BMW opens new $25 million 3D printing campus in Munich

BMW opens new $25 million 3D printing campus in Munich article image

The BMW Group is investing more in 3D printing research and development with the opening of a new €15 million (A$25 million) additive manufacturing facility in Munich.

The new facility is designed to “industrialise 3D printing” and shorten production times across the company.

The campus brings BMW’s prototype production, series parts manufacturing, research into new 3D printing technologies, and training, together under one roof.

The centre will also house around 50 per cent of the automotive company’s global additive manufacturing (AM) capacity, comprising 50 industrial polymer and metal 3D printers.

By centralising its 3D printing resources, BMW aims to further automate its design and production processes.

And by automating process chains that previously required large amounts of manual work within its own business, BMW aims to make 3D printing more economical and viable for use in the long-term.

“Our goal is to industrialize 3D printing methods more and more for automotive production, and to implement new automation concepts in the process chain,” says Daniel Schäfer, Senior Vice President for Production Integration and Pilot Plant at the BMW Group. “This will allow us to streamline component manufacturing for series production and speed up development. At the same time, we are collaborating to systematically integrate the technology and utilize it effectively.”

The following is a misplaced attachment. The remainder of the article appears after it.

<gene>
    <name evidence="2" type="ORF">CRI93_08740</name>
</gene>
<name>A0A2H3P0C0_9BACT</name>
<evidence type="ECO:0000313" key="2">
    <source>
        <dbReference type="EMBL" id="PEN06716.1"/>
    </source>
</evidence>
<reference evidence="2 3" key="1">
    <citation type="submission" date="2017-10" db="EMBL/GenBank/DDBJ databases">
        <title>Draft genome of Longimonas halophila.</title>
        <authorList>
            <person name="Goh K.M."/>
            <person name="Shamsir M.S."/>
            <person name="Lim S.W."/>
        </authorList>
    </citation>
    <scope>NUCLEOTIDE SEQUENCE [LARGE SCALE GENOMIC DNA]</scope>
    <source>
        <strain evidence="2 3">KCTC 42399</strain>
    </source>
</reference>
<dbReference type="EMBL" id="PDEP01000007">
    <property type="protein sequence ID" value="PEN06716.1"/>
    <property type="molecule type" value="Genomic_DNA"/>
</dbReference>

Commitment to 3D printing

BMW has used 3D printing technology to produce a variety of car components in recent years, and many other automotive companies have done the same.


The automotive giant first utilised 3D printing for prototype production in 1991 and has a long history of advancing additive manufacturing spanning nearly three decades.

The company still uses 3D printing for prototyping purposes at factories in Spartanburg (US), Shenyang (China) and Rayong (Thailand).

The technology has yielded a number of additive innovations over the years including a printable biodegradable concept car and a 3D printed S1000RR sports bike.

Triple Eight Race Engineering, an Australian motor racing team, is also using 3D printing technology, in this case from HP, to produce customised parts for its race cars. Working with EVOK3D, a 3D printing solutions provider, Triple Eight has been able to use HP Multi Jet Fusion (MJF) technology to 3D print a number of parts for its race car’s steering wheel. 



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